Going forward requires deep thought, planning  Coleman insists thatintelligent technology, instilled with our highest values, technology in which we have confidence to help make decisions that are fair and equal to all, is in our best interests and in the best interests of future generations. We need to think about how we design and use AI so that we take moral responsibility,’ for our planet and its residents.  ‘We need to ask better questions, bring morality into the picture.  How should we “raise” robots? What should we teach them? How do we instill values, morals? What do we tell them about religion?’

Does a marriage of science and humanity sound like a pipe dream? It’s not. Coleman points to the stellar imagery that the James Webb Space Telescope is currently beaming back to the planet. The Webb uses primarily infrared light to peer further back in time than the Hubble telescope ever could. This new space tool is the shining product of cooperation between many countries, proving her case: ‘We all have a type of brilliance; combine this and we can achieve our highest aspirations.’

If you missed this inspiring presentation, here is a TED talk that offers a taste of Coleman’s passion

*bio from WIN’s introduction:

Flynn Coleman is the author of the book, A Human Algorithm, a ground-breaking narrative on the urgency of humanely designed AI and a guidebook to reimagining life in the era of intelligent technology. She has spoken, written, and taught on war crimes, genocide, crimes against humanity, truth and reconciliation commissions, emerging technologies, behavioral economics and behavioral science, political reconciliation, the intersection of human and environmental rights, the future of autonomous weaponry and war, post-conflict and transitional justice, artificial intelligence, gender equity, access to justice and education, and the future of truth, democracy, and humanity. Flynn writes and speaks about what it means to be human, and what it means to be humane.

Flynn is a Fulbright Specialist with the U.S. Department of State, a Henry Luce Scholar, a Council on Foreign Relations Stephen M. Kellen Member, the recipient of the YFU Distinguished Alum Award, and the inaugural recipient of a Women in Sports award. Flynn is also the honoree of the NCP Visionary Award.

She is a contributing writer for such publications as the Los Angeles Times, Foreign Policy, the Boston Globe, the Los Angeles Review of Books, the Irish Times, Literary Hub, Tech Policy Press, HuffPost, Global Citizen, The Next Web, Darling Magazine, and Nautilus Magazine. She wrote the foreword to Liderazgo, Emprendimiento y Género: Motores de la transformación. Her work has been translated into multiple languages and appears in educational textbooks and global campaigns. Flynn has worked with the United Nations, the International Criminal Tribunal for the former Yugoslavia, the United States Federal Government, and with international companies, universities, and human rights organizations around the world.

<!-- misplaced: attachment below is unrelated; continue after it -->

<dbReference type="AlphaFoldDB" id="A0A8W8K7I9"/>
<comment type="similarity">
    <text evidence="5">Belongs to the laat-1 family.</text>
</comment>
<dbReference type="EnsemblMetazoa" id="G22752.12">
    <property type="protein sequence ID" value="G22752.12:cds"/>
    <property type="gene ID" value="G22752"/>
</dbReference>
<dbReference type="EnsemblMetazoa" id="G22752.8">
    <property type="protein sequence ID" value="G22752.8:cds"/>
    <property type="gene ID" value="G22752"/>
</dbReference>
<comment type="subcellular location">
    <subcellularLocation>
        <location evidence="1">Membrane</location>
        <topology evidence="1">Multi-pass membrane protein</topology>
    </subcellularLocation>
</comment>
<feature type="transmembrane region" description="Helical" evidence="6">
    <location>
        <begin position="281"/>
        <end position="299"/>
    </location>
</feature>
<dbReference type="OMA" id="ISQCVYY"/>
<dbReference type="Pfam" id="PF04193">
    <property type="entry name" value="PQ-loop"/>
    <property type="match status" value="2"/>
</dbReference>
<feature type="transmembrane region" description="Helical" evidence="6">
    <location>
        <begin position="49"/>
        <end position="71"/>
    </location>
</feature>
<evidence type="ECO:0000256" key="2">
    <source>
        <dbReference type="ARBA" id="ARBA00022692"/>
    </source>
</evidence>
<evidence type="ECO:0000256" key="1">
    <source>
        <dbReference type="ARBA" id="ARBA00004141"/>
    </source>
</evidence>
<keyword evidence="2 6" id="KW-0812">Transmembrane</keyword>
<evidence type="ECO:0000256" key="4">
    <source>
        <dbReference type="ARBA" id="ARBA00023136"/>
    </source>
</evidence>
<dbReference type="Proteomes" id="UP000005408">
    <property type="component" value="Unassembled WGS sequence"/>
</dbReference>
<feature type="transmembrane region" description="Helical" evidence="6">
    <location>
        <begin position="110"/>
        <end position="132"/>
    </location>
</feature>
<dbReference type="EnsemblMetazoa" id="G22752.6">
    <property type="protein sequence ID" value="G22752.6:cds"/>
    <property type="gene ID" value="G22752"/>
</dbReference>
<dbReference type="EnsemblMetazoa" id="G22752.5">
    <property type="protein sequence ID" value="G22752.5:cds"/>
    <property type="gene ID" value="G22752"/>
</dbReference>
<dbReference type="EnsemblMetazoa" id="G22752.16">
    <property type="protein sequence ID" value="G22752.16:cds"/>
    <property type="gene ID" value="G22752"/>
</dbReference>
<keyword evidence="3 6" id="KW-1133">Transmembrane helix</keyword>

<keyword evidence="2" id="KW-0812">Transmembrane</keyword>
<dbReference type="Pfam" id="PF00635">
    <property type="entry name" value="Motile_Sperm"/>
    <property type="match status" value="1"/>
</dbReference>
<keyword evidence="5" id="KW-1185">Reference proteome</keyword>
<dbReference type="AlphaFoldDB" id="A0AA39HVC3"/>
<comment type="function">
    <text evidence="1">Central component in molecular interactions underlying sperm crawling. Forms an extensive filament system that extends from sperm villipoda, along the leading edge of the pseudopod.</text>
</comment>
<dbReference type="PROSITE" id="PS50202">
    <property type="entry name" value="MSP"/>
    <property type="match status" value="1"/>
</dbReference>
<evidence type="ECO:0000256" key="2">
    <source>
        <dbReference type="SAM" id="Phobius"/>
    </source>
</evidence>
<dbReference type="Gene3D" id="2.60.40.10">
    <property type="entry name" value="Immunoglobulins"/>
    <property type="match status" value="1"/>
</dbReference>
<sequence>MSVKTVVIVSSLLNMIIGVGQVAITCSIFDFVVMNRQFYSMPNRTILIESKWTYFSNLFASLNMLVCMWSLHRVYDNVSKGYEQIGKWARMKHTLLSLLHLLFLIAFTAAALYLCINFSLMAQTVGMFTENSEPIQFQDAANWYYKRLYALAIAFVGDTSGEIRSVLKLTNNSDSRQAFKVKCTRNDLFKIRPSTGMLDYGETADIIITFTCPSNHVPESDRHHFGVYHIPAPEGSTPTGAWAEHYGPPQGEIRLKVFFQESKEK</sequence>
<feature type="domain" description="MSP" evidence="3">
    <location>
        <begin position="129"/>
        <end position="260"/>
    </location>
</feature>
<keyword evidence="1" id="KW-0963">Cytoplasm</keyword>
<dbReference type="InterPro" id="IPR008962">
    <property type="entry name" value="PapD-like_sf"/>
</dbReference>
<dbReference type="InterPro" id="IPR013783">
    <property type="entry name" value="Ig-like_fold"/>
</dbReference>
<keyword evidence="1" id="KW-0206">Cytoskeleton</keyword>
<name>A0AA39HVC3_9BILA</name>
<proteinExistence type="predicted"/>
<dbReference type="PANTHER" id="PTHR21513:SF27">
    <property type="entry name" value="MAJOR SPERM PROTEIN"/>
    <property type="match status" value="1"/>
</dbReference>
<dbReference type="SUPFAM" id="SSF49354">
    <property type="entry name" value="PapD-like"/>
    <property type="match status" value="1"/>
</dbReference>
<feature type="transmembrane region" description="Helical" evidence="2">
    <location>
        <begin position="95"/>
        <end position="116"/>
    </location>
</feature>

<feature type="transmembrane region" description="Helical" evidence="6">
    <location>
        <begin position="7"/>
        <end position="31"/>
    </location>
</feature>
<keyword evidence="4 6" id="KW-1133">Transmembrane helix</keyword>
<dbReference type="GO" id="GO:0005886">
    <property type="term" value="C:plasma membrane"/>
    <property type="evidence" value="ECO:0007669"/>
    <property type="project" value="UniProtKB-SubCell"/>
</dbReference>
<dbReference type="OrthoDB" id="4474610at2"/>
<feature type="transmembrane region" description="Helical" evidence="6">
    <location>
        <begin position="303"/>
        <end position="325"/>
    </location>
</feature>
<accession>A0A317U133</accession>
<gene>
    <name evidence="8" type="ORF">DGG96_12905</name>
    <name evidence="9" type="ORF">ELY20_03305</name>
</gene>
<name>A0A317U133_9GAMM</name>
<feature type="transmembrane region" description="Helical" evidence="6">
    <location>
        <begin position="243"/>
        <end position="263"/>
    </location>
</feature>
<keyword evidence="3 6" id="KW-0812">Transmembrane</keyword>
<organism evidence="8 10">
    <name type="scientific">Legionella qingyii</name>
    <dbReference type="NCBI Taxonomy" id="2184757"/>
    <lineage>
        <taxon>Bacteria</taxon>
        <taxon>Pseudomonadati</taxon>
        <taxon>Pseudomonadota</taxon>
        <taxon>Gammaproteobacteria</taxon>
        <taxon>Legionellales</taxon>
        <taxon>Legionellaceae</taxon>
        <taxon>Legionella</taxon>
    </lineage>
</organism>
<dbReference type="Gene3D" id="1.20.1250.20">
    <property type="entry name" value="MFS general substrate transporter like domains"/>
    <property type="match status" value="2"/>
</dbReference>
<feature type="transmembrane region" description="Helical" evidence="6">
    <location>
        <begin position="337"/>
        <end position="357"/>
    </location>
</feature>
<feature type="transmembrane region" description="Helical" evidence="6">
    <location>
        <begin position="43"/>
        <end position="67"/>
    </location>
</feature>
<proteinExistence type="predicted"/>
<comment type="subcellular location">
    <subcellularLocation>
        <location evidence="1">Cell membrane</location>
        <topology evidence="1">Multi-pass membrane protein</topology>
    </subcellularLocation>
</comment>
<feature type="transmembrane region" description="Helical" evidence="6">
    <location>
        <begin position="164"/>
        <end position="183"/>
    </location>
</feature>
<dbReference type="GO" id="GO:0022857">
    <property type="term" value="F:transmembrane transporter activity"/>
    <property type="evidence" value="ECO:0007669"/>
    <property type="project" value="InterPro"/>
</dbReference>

She has taught at The New School, Parsons School of Design, and was the inaugural fellow at the Grunin Center for Law and Social Entrepreneurship at NYU School of Law. Flynn was the founding teacher at King’s College London Dickson Poon School of Law on redefining success in the law, and is a faculty member at The School of Life and General Assembly. She is also the inaugural advisor of Spring ACT.

Flynn holds a BSFS from Georgetown University, a JD from UC Berkeley School of Law, and an LLM from the London School of Economics and Political Science. She has also studied at La Sorbonne, the University of Cambridge, Trinity College Dublin, La Universidad de Chile, Université Cheikh Anta Diop de Dakar, Senegal, and Université de Genève.

She has lived in Cambodia, Senegal, France, Switzerland, England, Ireland, Italy, Hong Kong, Fiji, the Netherlands, Chile, and the United States. Flynn currently calls New York and Italy home. She speaks five languages, and her wanderings have taken her from helping rebuild homes and schools in New Orleans and Fiji, to distributing gifts to children in Haiti and school supplies in Guatemala and Ethiopia, to spending time with primates in Spain, to teaching How to Make a Difference in the English countryside, to playing soccer in Italy, Cambodia, and Chile, to huffing up Mount Kilimanjaro with her dad, to zodiac boating in Alaska with her mom.


**ChatGPT is a sophisticated AI interface with broad general knowledge. It carries out complicated  instructions in natural language and resolves  difficult problems accurately.  It collects data from the internet and spits it out in essays, term papers that earn top marks, and writes intelligent, engaging articles. It creates website magazines that don’t exist. At present anyone can use it. Italy has recently made news by banning Chat GPT. (nevermind that access to VPN would afford any user of its service).